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   RE: [xml-dev] MSXML DOM Special Chars Less Than 32

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> From: Joshua Allen [mailto:joshuaa@microsoft.com]
> Sent: Sunday, March 24, 2002 2:43 AM
> To: Julian Reschke; michael.h.kay@ntlworld.com; Rick Jelliffe;
> xml-dev@lists.xml.org
> Subject: RE: [xml-dev] MSXML DOM Special Chars Less Than 32
> >That's a bit like saying that XML should not be used as marshalling
> >information when arbitrary strings are sent around. So should SOAP and
> >WebDAV changed?
> I don't see the problem with SOAP; I don't recall seeing SOAP 
> implementations that break the spec.  I'll be the first to admit 

So what is a SOAP implementation supposed to do when a string parameter was declared as xs:string, but the parameter to be passed contains a BEL character?

> that certain WebDAV implementations from a company in Redmond are 
> prone to emit broken XML.  The same as the database people who 
> say "round-tripping is PARAMOUNT!".  I personally have no 
> sympathy at all for this mentality.
> >However, ignoring the issue doesn't exactly help either. Many
> >applications/protocols are stuck with the task of marshalling "arbitrary"
> >strings as XML (and datatype xs:string), so it would be good if 
> there was an
> >XML-1.0 compliant, cross-protocol format to do this.
> Nobody is saying to ignore the issue.  The tradeoff has already 
> been made, and the best anyone can do is just follow the spec.  
> There ARE solutions (base64, using something other than XML, 
> etc.) and I do not think anyone (including Microsoft) should be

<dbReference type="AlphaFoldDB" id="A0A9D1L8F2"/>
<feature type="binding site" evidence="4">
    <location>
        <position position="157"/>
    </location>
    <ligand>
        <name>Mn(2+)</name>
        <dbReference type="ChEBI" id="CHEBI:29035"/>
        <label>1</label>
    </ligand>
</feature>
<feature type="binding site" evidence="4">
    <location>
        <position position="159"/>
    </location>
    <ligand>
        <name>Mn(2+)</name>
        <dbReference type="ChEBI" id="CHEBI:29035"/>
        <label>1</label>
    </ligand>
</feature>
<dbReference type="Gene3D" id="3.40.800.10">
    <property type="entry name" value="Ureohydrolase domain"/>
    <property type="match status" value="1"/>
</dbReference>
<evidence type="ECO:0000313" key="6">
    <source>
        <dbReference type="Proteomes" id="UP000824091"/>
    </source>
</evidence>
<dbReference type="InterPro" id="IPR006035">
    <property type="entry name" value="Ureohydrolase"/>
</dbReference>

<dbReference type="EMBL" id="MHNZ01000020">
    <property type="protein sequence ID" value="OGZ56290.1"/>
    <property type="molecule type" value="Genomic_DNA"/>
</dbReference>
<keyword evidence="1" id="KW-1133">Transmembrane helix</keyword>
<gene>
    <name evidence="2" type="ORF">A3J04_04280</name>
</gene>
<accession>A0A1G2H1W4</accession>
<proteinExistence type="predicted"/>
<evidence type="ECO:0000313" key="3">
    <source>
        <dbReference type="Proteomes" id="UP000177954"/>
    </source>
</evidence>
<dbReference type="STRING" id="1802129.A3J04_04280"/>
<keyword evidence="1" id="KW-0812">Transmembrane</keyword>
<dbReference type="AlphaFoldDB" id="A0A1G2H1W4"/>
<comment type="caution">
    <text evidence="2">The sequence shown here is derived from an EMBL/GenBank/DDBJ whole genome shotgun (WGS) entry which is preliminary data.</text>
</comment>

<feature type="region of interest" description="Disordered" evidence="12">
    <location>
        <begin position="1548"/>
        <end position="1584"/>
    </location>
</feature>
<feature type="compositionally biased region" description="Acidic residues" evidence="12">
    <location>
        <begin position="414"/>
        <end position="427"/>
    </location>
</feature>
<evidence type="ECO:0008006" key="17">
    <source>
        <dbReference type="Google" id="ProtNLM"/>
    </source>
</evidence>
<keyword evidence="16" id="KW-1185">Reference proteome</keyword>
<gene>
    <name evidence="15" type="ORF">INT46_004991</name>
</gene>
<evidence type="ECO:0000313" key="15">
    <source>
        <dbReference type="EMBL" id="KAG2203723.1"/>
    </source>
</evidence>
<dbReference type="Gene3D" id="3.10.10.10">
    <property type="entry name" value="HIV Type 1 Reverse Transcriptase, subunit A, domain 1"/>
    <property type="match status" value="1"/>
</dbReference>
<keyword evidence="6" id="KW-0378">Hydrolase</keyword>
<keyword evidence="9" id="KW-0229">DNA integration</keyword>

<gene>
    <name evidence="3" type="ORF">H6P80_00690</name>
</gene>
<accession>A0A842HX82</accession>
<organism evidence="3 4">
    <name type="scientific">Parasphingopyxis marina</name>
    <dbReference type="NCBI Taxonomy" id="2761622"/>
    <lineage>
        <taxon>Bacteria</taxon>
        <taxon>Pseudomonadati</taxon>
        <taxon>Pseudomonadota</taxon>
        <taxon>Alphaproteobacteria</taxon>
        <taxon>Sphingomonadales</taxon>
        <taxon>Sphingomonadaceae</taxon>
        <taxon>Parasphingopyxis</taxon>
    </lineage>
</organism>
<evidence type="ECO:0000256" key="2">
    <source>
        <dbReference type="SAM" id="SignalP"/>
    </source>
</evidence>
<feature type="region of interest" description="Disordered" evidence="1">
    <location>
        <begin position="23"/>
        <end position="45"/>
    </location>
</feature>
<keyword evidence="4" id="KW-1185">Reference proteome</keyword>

> excused for creating crap and calling it XML.  It poisons the 
> wells, and has negative impacts far down stream, as we have seen 
> with numerous XML parsers breaking on so-called "XML" from 
> certain WebDAV servers.  If the stuff can't be processed by a 
> single conforming XML processor, there is really no point in 
> calling it XML.  And I would disagree with your sentence "Many 

I completely agree so far...

> applications are stuck with the task of marshalling 'arbitrary' 
> strings as XML datatype xs:string".  You are in essence saying, 
> "many applications have the requirement to emit something that is 
> NOT xs:string, but call it xs:string anyway".  My point is that 

I think this is the situation with SOAP and WebDAV.

SOAP 1.1 says:

"The datatype "string" is defined in "XML Schema Part 2: Datatypes" Specification [11]. Note that this is not identical to the type called "string" in many database or programming languages, and in particular may forbid some characters those languages would permit. (Those values must be represented by using some datatype other than xsd:string.)"

So the expectation clearly is that xs:string is only used when no "special" control characters are needed, but I doubt that when defining their interfaces, many programmers do indeed take this into account.

> *no* application has such a requirement; they may *think* they 
> have such  a requirement, but that is like saying "I need to be 
> able to store a string in this longint field" -- eventually the 
> developer figures out that maybe that wasn't the right datatype 
> to choose -- maybe a more appropriate datatype would be in oorder.

OK, assuming the data type *can* be changed: what encoding would you suggest for encoding arbitrary Unicode data (where control characters may appear, but only occasionally)?

Surely not base64 (it's for byte streams, adds a lot of overhead and makes your XML unreadable to humans).

BTW: another side of this problem is DOM's current approach. createText() doesn't have to throw an exception when the string contains forbidden characters. There is no standard method to test for XML character code compliance (note that there's also an issue regarding Java characters not being valid Unicode characters in all cases). DOM level 2 doesn't describe serialization, so current serializers in the best case throw an exception (which is pretty late...) or ignore the issue at all (producing broken XML).


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